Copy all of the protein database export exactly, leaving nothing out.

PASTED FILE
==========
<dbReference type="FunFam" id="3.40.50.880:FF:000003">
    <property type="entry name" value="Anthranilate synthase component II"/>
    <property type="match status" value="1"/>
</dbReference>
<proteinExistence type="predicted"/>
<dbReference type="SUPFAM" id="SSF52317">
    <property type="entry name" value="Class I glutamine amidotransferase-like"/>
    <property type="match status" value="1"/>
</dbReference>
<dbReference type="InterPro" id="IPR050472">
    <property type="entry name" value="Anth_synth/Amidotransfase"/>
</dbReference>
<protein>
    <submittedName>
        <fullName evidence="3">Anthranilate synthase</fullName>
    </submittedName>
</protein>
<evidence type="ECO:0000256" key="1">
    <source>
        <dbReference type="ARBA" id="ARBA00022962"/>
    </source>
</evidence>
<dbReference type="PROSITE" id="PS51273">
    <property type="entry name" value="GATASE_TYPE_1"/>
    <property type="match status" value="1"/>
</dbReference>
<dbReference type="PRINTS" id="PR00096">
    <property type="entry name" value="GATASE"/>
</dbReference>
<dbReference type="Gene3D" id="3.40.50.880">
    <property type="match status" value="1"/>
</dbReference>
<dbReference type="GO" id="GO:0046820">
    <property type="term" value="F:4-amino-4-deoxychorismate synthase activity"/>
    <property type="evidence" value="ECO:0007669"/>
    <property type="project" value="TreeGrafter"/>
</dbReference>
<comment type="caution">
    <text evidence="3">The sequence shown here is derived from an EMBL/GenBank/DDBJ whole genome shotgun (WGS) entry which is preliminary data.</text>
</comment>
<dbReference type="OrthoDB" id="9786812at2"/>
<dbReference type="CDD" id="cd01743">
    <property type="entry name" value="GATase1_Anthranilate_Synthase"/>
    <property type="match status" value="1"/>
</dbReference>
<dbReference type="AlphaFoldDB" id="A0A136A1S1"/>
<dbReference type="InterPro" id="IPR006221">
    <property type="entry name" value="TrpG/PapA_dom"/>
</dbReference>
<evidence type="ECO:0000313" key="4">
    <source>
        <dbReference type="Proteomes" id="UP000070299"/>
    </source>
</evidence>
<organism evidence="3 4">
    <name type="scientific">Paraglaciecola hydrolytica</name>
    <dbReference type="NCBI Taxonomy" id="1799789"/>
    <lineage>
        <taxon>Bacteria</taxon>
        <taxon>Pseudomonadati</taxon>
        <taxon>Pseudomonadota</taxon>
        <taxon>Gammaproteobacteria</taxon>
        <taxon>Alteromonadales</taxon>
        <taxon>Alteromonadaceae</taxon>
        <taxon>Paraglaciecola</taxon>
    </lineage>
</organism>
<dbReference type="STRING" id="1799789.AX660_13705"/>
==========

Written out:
<dbReference type="FunFam" id="3.40.50.880:FF:000003">
    <property type="entry name" value="Anthranilate synthase component II"/>
    <property type="match status" value="1"/>
</dbReference>
<proteinExistence type="predicted"/>
<dbReference type="SUPFAM" id="SSF52317">
    <property type="entry name" value="Class I glutamine amidotransferase-like"/>
    <property type="match status" value="1"/>
</dbReference>
<dbReference type="InterPro" id="IPR050472">
    <property type="entry name" value="Anth_synth/Amidotransfase"/>
</dbReference>
<protein>
    <submittedName>
        <fullName evidence="3">Anthranilate synthase</fullName>
    </submittedName>
</protein>
<evidence type="ECO:0000256" key="1">
    <source>
        <dbReference type="ARBA" id="ARBA00022962"/>
    </source>
</evidence>
<dbReference type="PROSITE" id="PS51273">
    <property type="entry name" value="GATASE_TYPE_1"/>
    <property type="match status" value="1"/>
</dbReference>
<dbReference type="PRINTS" id="PR00096">
    <property type="entry name" value="GATASE"/>
</dbReference>
<dbReference type="Gene3D" id="3.40.50.880">
    <property type="match status" value="1"/>
</dbReference>
<dbReference type="GO" id="GO:0046820">
    <property type="term" value="F:4-amino-4-deoxychorismate synthase activity"/>
    <property type="evidence" value="ECO:0007669"/>
    <property type="project" value="TreeGrafter"/>
</dbReference>
<comment type="caution">
    <text evidence="3">The sequence shown here is derived from an EMBL/GenBank/DDBJ whole genome shotgun (WGS) entry which is preliminary data.</text>
</comment>
<dbReference type="OrthoDB" id="9786812at2"/>
<dbReference type="CDD" id="cd01743">
    <property type="entry name" value="GATase1_Anthranilate_Synthase"/>
    <property type="match status" value="1"/>
</dbReference>
<dbReference type="AlphaFoldDB" id="A0A136A1S1"/>
<dbReference type="InterPro" id="IPR006221">
    <property type="entry name" value="TrpG/PapA_dom"/>
</dbReference>
<evidence type="ECO:0000313" key="4">
    <source>
        <dbReference type="Proteomes" id="UP000070299"/>
    </source>
</evidence>
<organism evidence="3 4">
    <name type="scientific">Paraglaciecola hydrolytica</name>
    <dbReference type="NCBI Taxonomy" id="1799789"/>
    <lineage>
        <taxon>Bacteria</taxon>
        <taxon>Pseudomonadati</taxon>
        <taxon>Pseudomonadota</taxon>
        <taxon>Gammaproteobacteria</taxon>
        <taxon>Alteromonadales</taxon>
        <taxon>Alteromonadaceae</taxon>
        <taxon>Paraglaciecola</taxon>
    </lineage>
</organism>
<dbReference type="STRING" id="1799789.AX660_13705"/>